Pilots aboard Hurricane Hunter plane chasing a winter storm experience strange phenomenon by Mark Puleo•An experienced hurricane hunting crew chasing a winter storm came across a far different discovery this past weekend. In what is know as St. Elmo’s fire, footage of the forking electric discharge was captured on Saturday by pilots as the spectacle flashed throughout the cockpit.The video, captured by the National Oceanic and Atmospheric Administration (NOAA) Aircraft Operations Center (AOC), was taken as pilots flew across the Atlantic Ocean amid thunderstorms. NOAA deployed the hunters to support a project analyzing ocean surface winds in winter storms over the North Atlantic.The flight took place as Storm Dennis chugged along in the North Atlantic approaching Ireland and the United Kingdom.While frightening and shocking on camera, AccuWeather Senior Meteorologist Dave Samuhel said the actual charge from the weather phenomenon is harmless, especially for those surrounded by the metal shell of the aircraft.”St. Elmo’s fire is a phenomena that has occurred throughout human history. Before it was reported on planes, it happened on ships in the open ocean,” Samuhel said. „It happens when the charge of an object is much different than the charge of the air. Unlike lightning when huge bolts of electricity jump across a large distance from one charge to another, St. Elmo’s fire happens on a very small scale.”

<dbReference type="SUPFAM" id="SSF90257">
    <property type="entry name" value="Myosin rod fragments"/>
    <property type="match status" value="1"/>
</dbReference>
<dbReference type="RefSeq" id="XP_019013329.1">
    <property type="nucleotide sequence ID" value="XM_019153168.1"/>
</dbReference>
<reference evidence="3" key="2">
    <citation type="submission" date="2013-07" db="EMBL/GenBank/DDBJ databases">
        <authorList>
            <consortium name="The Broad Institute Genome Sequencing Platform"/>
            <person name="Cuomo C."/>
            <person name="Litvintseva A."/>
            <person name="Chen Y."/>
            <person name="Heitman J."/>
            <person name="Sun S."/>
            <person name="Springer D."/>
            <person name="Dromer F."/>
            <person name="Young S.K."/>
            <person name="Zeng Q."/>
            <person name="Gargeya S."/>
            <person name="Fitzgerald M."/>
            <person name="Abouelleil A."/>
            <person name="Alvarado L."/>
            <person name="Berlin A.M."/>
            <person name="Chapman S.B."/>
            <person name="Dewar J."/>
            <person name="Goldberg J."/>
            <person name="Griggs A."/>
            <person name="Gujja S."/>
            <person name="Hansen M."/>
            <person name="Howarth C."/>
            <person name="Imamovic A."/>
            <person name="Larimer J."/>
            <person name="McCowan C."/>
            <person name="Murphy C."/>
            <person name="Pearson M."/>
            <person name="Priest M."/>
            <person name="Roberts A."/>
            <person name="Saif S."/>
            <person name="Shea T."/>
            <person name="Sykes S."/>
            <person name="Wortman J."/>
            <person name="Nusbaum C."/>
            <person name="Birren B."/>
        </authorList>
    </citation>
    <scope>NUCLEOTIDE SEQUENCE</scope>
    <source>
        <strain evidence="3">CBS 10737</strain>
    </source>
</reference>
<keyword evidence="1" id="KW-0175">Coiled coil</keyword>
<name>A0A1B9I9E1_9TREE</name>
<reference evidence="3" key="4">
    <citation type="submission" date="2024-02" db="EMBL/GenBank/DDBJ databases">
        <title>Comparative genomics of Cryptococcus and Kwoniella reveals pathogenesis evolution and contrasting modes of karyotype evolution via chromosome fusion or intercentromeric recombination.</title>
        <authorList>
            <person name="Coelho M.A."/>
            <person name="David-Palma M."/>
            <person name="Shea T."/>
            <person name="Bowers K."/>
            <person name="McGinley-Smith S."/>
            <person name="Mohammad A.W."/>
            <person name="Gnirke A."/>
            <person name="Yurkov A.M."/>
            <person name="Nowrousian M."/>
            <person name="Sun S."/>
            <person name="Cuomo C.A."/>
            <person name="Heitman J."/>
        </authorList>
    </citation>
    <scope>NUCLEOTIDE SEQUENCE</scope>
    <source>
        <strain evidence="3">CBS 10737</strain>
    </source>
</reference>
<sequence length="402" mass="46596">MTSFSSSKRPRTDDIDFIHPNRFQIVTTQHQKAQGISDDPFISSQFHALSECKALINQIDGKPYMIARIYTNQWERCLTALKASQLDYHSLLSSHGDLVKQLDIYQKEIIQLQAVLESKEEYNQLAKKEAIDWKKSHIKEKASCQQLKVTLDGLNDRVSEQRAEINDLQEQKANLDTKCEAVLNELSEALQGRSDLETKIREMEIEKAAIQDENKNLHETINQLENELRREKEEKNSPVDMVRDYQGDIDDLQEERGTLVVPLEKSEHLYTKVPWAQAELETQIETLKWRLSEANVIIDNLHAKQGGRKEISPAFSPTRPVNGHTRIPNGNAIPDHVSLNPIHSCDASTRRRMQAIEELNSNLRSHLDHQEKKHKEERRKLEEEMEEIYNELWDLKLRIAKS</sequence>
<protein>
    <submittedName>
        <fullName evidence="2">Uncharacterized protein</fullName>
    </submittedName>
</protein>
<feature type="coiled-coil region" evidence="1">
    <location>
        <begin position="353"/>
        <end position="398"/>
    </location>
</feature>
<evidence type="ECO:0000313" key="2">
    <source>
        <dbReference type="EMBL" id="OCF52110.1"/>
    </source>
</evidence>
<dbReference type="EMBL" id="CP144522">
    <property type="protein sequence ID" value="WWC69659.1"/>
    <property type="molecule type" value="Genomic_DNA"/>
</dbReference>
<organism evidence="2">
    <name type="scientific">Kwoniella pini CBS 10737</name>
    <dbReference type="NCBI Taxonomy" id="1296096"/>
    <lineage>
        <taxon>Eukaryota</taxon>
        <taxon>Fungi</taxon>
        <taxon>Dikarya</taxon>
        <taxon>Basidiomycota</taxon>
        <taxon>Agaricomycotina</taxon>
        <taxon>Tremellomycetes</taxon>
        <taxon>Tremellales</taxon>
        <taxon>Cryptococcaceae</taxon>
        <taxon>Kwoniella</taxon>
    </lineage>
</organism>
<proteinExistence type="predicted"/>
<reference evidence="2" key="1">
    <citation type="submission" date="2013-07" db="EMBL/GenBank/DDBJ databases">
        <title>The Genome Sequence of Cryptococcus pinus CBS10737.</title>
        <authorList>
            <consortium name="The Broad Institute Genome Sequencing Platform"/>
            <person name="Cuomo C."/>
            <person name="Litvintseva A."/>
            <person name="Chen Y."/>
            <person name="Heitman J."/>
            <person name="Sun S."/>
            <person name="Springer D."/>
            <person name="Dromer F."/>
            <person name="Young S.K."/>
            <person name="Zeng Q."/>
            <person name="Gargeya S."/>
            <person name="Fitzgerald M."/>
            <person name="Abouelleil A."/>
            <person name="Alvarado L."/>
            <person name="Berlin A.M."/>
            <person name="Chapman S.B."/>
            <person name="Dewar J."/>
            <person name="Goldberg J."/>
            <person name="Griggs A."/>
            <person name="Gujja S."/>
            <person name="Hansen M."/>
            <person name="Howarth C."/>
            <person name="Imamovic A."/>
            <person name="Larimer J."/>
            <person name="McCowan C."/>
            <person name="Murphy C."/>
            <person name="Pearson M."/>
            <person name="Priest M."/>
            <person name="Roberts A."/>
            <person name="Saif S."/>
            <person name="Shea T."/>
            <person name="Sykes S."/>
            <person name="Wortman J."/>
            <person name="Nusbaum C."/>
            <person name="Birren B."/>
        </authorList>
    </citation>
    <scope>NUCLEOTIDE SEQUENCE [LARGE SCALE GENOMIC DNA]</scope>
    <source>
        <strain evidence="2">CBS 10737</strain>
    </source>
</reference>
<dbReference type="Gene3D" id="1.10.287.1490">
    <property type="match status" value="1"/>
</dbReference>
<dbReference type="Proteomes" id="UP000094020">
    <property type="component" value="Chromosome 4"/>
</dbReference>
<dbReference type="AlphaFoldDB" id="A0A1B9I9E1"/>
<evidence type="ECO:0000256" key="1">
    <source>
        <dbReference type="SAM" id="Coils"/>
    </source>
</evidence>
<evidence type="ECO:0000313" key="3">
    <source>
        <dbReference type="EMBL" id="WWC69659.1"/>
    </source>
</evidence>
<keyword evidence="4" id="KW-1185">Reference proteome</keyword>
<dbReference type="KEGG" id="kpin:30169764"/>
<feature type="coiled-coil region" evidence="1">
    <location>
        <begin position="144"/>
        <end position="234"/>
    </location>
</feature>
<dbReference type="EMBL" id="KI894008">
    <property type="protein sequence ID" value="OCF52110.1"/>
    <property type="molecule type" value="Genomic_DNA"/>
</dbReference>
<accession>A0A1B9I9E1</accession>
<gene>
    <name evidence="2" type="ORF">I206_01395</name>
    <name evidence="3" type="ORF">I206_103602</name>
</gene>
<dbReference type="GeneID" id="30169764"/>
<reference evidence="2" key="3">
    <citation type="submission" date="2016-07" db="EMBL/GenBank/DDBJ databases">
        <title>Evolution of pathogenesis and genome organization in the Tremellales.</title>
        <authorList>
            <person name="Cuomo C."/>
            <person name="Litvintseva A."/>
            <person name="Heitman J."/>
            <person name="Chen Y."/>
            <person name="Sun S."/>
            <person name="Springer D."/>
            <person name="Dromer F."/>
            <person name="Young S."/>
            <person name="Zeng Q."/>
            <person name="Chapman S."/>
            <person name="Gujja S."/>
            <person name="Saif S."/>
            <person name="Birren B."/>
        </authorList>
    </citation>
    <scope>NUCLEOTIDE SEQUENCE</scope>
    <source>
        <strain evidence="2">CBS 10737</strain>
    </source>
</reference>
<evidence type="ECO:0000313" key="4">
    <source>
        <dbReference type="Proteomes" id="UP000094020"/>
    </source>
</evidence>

|Sprawling displays of St. Elmo’s fire illuminated the cockpit of a crew flying across the Atlantic Ocean. (NOAA Corps)|